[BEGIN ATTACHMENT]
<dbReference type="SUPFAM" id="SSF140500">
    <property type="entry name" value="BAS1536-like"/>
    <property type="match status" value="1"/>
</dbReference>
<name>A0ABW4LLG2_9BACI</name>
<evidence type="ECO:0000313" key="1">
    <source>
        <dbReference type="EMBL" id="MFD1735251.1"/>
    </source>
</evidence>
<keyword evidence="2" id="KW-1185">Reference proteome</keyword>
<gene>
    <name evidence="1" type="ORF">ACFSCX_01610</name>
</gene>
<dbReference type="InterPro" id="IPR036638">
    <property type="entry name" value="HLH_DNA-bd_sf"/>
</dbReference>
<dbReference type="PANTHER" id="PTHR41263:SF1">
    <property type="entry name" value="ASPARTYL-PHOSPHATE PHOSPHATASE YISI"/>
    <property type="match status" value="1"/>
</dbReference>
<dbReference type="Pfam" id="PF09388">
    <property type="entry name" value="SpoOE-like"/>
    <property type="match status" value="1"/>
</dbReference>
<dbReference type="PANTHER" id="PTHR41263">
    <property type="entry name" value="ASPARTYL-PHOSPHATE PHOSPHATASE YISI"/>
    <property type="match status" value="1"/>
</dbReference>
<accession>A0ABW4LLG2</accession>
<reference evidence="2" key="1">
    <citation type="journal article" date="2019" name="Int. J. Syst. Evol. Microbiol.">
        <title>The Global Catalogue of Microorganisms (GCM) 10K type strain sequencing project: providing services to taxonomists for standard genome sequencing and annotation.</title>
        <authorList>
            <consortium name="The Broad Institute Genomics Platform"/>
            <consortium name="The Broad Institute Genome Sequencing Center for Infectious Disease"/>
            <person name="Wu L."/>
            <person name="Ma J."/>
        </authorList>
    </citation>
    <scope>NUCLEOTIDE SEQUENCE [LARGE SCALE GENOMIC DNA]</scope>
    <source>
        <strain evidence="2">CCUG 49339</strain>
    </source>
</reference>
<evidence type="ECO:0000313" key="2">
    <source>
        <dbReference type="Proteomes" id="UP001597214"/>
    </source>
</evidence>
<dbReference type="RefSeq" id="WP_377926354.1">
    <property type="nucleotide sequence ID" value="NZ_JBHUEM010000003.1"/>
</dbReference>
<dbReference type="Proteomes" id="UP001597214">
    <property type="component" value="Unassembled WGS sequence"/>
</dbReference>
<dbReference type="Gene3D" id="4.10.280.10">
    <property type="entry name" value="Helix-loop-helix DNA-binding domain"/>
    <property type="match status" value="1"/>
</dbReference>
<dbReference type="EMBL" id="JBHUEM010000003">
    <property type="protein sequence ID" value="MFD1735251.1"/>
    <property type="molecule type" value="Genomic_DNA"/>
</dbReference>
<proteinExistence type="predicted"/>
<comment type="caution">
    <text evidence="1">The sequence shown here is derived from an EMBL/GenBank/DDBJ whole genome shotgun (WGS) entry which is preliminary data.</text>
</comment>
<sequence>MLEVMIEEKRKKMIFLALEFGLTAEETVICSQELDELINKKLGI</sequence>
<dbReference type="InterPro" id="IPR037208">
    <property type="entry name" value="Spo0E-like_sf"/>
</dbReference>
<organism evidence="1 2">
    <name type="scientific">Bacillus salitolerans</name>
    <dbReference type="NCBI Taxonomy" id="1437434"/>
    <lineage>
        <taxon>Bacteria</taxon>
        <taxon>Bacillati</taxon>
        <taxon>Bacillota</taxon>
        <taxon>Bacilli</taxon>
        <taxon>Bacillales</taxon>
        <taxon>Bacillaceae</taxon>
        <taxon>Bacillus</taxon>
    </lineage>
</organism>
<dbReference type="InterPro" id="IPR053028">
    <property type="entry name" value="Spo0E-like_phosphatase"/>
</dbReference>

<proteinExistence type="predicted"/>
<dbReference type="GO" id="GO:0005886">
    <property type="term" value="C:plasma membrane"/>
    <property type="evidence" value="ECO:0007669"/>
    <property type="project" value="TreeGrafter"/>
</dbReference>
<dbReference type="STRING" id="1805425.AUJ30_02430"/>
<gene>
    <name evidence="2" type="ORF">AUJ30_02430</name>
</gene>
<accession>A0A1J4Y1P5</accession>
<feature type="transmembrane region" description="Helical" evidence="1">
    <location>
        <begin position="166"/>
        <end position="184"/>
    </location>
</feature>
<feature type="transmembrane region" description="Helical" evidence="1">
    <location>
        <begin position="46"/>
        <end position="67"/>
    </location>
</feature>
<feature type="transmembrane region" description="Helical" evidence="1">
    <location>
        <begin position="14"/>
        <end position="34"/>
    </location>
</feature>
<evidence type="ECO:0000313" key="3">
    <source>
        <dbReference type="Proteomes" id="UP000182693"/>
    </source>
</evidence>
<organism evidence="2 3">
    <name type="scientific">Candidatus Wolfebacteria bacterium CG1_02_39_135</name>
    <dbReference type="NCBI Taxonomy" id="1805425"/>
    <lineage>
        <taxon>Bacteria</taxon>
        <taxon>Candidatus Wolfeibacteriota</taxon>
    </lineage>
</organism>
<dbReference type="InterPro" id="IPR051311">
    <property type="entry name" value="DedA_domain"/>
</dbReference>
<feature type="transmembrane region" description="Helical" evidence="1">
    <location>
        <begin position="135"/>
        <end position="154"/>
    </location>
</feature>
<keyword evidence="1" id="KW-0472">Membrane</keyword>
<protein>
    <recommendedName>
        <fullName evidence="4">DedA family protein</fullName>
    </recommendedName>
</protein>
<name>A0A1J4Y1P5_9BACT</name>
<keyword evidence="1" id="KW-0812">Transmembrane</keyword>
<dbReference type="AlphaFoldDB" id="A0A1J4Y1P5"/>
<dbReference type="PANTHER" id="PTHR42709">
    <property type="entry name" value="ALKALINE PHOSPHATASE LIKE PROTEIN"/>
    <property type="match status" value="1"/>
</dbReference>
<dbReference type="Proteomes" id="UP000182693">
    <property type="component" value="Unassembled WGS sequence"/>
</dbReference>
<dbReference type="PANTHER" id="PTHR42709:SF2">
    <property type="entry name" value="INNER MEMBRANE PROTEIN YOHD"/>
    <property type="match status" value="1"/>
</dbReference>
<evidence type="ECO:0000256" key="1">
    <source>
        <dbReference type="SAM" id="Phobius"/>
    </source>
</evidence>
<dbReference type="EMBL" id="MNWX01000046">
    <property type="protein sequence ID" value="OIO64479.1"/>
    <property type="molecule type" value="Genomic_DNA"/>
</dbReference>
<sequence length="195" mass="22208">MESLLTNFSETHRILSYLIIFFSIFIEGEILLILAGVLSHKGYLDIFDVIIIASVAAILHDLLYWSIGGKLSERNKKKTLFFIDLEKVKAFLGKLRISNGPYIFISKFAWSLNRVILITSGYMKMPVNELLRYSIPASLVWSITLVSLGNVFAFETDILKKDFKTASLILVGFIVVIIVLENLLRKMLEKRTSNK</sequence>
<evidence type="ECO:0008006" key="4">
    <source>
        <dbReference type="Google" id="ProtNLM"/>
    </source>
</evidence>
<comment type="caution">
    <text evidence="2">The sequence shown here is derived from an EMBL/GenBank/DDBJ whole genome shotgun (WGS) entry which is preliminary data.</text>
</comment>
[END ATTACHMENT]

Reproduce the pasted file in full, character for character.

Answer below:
<dbReference type="SUPFAM" id="SSF140500">
    <property type="entry name" value="BAS1536-like"/>
    <property type="match status" value="1"/>
</dbReference>
<name>A0ABW4LLG2_9BACI</name>
<evidence type="ECO:0000313" key="1">
    <source>
        <dbReference type="EMBL" id="MFD1735251.1"/>
    </source>
</evidence>
<keyword evidence="2" id="KW-1185">Reference proteome</keyword>
<gene>
    <name evidence="1" type="ORF">ACFSCX_01610</name>
</gene>
<dbReference type="InterPro" id="IPR036638">
    <property type="entry name" value="HLH_DNA-bd_sf"/>
</dbReference>
<dbReference type="PANTHER" id="PTHR41263:SF1">
    <property type="entry name" value="ASPARTYL-PHOSPHATE PHOSPHATASE YISI"/>
    <property type="match status" value="1"/>
</dbReference>
<dbReference type="Pfam" id="PF09388">
    <property type="entry name" value="SpoOE-like"/>
    <property type="match status" value="1"/>
</dbReference>
<dbReference type="PANTHER" id="PTHR41263">
    <property type="entry name" value="ASPARTYL-PHOSPHATE PHOSPHATASE YISI"/>
    <property type="match status" value="1"/>
</dbReference>
<accession>A0ABW4LLG2</accession>
<reference evidence="2" key="1">
    <citation type="journal article" date="2019" name="Int. J. Syst. Evol. Microbiol.">
        <title>The Global Catalogue of Microorganisms (GCM) 10K type strain sequencing project: providing services to taxonomists for standard genome sequencing and annotation.</title>
        <authorList>
            <consortium name="The Broad Institute Genomics Platform"/>
            <consortium name="The Broad Institute Genome Sequencing Center for Infectious Disease"/>
            <person name="Wu L."/>
            <person name="Ma J."/>
        </authorList>
    </citation>
    <scope>NUCLEOTIDE SEQUENCE [LARGE SCALE GENOMIC DNA]</scope>
    <source>
        <strain evidence="2">CCUG 49339</strain>
    </source>
</reference>
<evidence type="ECO:0000313" key="2">
    <source>
        <dbReference type="Proteomes" id="UP001597214"/>
    </source>
</evidence>
<dbReference type="RefSeq" id="WP_377926354.1">
    <property type="nucleotide sequence ID" value="NZ_JBHUEM010000003.1"/>
</dbReference>
<dbReference type="Proteomes" id="UP001597214">
    <property type="component" value="Unassembled WGS sequence"/>
</dbReference>
<dbReference type="Gene3D" id="4.10.280.10">
    <property type="entry name" value="Helix-loop-helix DNA-binding domain"/>
    <property type="match status" value="1"/>
</dbReference>
<dbReference type="EMBL" id="JBHUEM010000003">
    <property type="protein sequence ID" value="MFD1735251.1"/>
    <property type="molecule type" value="Genomic_DNA"/>
</dbReference>
<proteinExistence type="predicted"/>
<comment type="caution">
    <text evidence="1">The sequence shown here is derived from an EMBL/GenBank/DDBJ whole genome shotgun (WGS) entry which is preliminary data.</text>
</comment>
<sequence>MLEVMIEEKRKKMIFLALEFGLTAEETVICSQELDELINKKLGI</sequence>
<dbReference type="InterPro" id="IPR037208">
    <property type="entry name" value="Spo0E-like_sf"/>
</dbReference>
<organism evidence="1 2">
    <name type="scientific">Bacillus salitolerans</name>
    <dbReference type="NCBI Taxonomy" id="1437434"/>
    <lineage>
        <taxon>Bacteria</taxon>
        <taxon>Bacillati</taxon>
        <taxon>Bacillota</taxon>
        <taxon>Bacilli</taxon>
        <taxon>Bacillales</taxon>
        <taxon>Bacillaceae</taxon>
        <taxon>Bacillus</taxon>
    </lineage>
</organism>
<dbReference type="InterPro" id="IPR053028">
    <property type="entry name" value="Spo0E-like_phosphatase"/>
</dbReference>

<proteinExistence type="predicted"/>
<dbReference type="GO" id="GO:0005886">
    <property type="term" value="C:plasma membrane"/>
    <property type="evidence" value="ECO:0007669"/>
    <property type="project" value="TreeGrafter"/>
</dbReference>
<dbReference type="STRING" id="1805425.AUJ30_02430"/>
<gene>
    <name evidence="2" type="ORF">AUJ30_02430</name>
</gene>
<accession>A0A1J4Y1P5</accession>
<feature type="transmembrane region" description="Helical" evidence="1">
    <location>
        <begin position="166"/>
        <end position="184"/>
    </location>
</feature>
<feature type="transmembrane region" description="Helical" evidence="1">
    <location>
        <begin position="46"/>
        <end position="67"/>
    </location>
</feature>
<feature type="transmembrane region" description="Helical" evidence="1">
    <location>
        <begin position="14"/>
        <end position="34"/>
    </location>
</feature>
<evidence type="ECO:0000313" key="3">
    <source>
        <dbReference type="Proteomes" id="UP000182693"/>
    </source>
</evidence>
<organism evidence="2 3">
    <name type="scientific">Candidatus Wolfebacteria bacterium CG1_02_39_135</name>
    <dbReference type="NCBI Taxonomy" id="1805425"/>
    <lineage>
        <taxon>Bacteria</taxon>
        <taxon>Candidatus Wolfeibacteriota</taxon>
    </lineage>
</organism>
<dbReference type="InterPro" id="IPR051311">
    <property type="entry name" value="DedA_domain"/>
</dbReference>
<feature type="transmembrane region" description="Helical" evidence="1">
    <location>
        <begin position="135"/>
        <end position="154"/>
    </location>
</feature>
<keyword evidence="1" id="KW-0472">Membrane</keyword>
<protein>
    <recommendedName>
        <fullName evidence="4">DedA family protein</fullName>
    </recommendedName>
</protein>
<name>A0A1J4Y1P5_9BACT</name>
<keyword evidence="1" id="KW-0812">Transmembrane</keyword>
<dbReference type="AlphaFoldDB" id="A0A1J4Y1P5"/>
<dbReference type="PANTHER" id="PTHR42709">
    <property type="entry name" value="ALKALINE PHOSPHATASE LIKE PROTEIN"/>
    <property type="match status" value="1"/>
</dbReference>
<dbReference type="Proteomes" id="UP000182693">
    <property type="component" value="Unassembled WGS sequence"/>
</dbReference>
<dbReference type="PANTHER" id="PTHR42709:SF2">
    <property type="entry name" value="INNER MEMBRANE PROTEIN YOHD"/>
    <property type="match status" value="1"/>
</dbReference>
<evidence type="ECO:0000256" key="1">
    <source>
        <dbReference type="SAM" id="Phobius"/>
    </source>
</evidence>
<dbReference type="EMBL" id="MNWX01000046">
    <property type="protein sequence ID" value="OIO64479.1"/>
    <property type="molecule type" value="Genomic_DNA"/>
</dbReference>
<sequence length="195" mass="22208">MESLLTNFSETHRILSYLIIFFSIFIEGEILLILAGVLSHKGYLDIFDVIIIASVAAILHDLLYWSIGGKLSERNKKKTLFFIDLEKVKAFLGKLRISNGPYIFISKFAWSLNRVILITSGYMKMPVNELLRYSIPASLVWSITLVSLGNVFAFETDILKKDFKTASLILVGFIVVIIVLENLLRKMLEKRTSNK</sequence>
<evidence type="ECO:0008006" key="4">
    <source>
        <dbReference type="Google" id="ProtNLM"/>
    </source>
</evidence>
<comment type="caution">
    <text evidence="2">The sequence shown here is derived from an EMBL/GenBank/DDBJ whole genome shotgun (WGS) entry which is preliminary data.</text>
</comment>